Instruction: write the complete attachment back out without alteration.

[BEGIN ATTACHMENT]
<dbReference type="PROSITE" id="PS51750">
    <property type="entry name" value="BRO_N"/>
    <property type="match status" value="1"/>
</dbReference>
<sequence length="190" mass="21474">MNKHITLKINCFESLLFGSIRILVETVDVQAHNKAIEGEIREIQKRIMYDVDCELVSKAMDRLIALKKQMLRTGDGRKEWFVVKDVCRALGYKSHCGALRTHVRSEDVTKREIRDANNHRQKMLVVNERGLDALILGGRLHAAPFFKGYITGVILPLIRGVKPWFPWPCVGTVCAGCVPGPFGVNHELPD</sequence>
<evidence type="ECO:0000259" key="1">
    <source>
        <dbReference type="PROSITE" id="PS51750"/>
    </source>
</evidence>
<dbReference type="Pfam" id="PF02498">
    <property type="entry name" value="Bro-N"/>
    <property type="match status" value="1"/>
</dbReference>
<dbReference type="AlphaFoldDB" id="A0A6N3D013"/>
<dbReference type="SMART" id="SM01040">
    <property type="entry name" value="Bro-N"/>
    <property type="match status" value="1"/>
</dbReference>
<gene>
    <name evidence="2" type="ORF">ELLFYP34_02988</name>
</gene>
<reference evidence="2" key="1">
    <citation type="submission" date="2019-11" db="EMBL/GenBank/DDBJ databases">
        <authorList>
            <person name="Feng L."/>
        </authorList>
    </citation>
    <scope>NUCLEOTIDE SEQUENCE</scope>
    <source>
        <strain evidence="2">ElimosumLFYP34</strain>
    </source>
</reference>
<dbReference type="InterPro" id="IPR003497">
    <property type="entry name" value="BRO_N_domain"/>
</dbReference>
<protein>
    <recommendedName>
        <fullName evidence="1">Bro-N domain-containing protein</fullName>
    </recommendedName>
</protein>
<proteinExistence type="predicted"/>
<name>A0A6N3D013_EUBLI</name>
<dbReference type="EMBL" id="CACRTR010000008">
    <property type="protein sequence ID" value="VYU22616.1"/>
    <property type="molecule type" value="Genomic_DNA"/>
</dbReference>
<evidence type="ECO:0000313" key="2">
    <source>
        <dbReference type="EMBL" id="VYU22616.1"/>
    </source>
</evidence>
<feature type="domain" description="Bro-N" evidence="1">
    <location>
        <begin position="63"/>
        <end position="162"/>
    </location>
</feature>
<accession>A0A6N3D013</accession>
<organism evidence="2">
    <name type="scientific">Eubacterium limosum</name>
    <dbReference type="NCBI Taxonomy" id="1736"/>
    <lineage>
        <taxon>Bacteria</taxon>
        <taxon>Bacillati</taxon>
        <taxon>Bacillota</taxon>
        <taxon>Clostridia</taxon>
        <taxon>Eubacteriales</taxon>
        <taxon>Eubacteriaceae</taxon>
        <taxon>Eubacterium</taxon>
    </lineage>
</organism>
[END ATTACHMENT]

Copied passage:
<dbReference type="PROSITE" id="PS51750">
    <property type="entry name" value="BRO_N"/>
    <property type="match status" value="1"/>
</dbReference>
<sequence length="190" mass="21474">MNKHITLKINCFESLLFGSIRILVETVDVQAHNKAIEGEIREIQKRIMYDVDCELVSKAMDRLIALKKQMLRTGDGRKEWFVVKDVCRALGYKSHCGALRTHVRSEDVTKREIRDANNHRQKMLVVNERGLDALILGGRLHAAPFFKGYITGVILPLIRGVKPWFPWPCVGTVCAGCVPGPFGVNHELPD</sequence>
<evidence type="ECO:0000259" key="1">
    <source>
        <dbReference type="PROSITE" id="PS51750"/>
    </source>
</evidence>
<dbReference type="Pfam" id="PF02498">
    <property type="entry name" value="Bro-N"/>
    <property type="match status" value="1"/>
</dbReference>
<dbReference type="AlphaFoldDB" id="A0A6N3D013"/>
<dbReference type="SMART" id="SM01040">
    <property type="entry name" value="Bro-N"/>
    <property type="match status" value="1"/>
</dbReference>
<gene>
    <name evidence="2" type="ORF">ELLFYP34_02988</name>
</gene>
<reference evidence="2" key="1">
    <citation type="submission" date="2019-11" db="EMBL/GenBank/DDBJ databases">
        <authorList>
            <person name="Feng L."/>
        </authorList>
    </citation>
    <scope>NUCLEOTIDE SEQUENCE</scope>
    <source>
        <strain evidence="2">ElimosumLFYP34</strain>
    </source>
</reference>
<dbReference type="InterPro" id="IPR003497">
    <property type="entry name" value="BRO_N_domain"/>
</dbReference>
<protein>
    <recommendedName>
        <fullName evidence="1">Bro-N domain-containing protein</fullName>
    </recommendedName>
</protein>
<proteinExistence type="predicted"/>
<name>A0A6N3D013_EUBLI</name>
<dbReference type="EMBL" id="CACRTR010000008">
    <property type="protein sequence ID" value="VYU22616.1"/>
    <property type="molecule type" value="Genomic_DNA"/>
</dbReference>
<evidence type="ECO:0000313" key="2">
    <source>
        <dbReference type="EMBL" id="VYU22616.1"/>
    </source>
</evidence>
<feature type="domain" description="Bro-N" evidence="1">
    <location>
        <begin position="63"/>
        <end position="162"/>
    </location>
</feature>
<accession>A0A6N3D013</accession>
<organism evidence="2">
    <name type="scientific">Eubacterium limosum</name>
    <dbReference type="NCBI Taxonomy" id="1736"/>
    <lineage>
        <taxon>Bacteria</taxon>
        <taxon>Bacillati</taxon>
        <taxon>Bacillota</taxon>
        <taxon>Clostridia</taxon>
        <taxon>Eubacteriales</taxon>
        <taxon>Eubacteriaceae</taxon>
        <taxon>Eubacterium</taxon>
    </lineage>
</organism>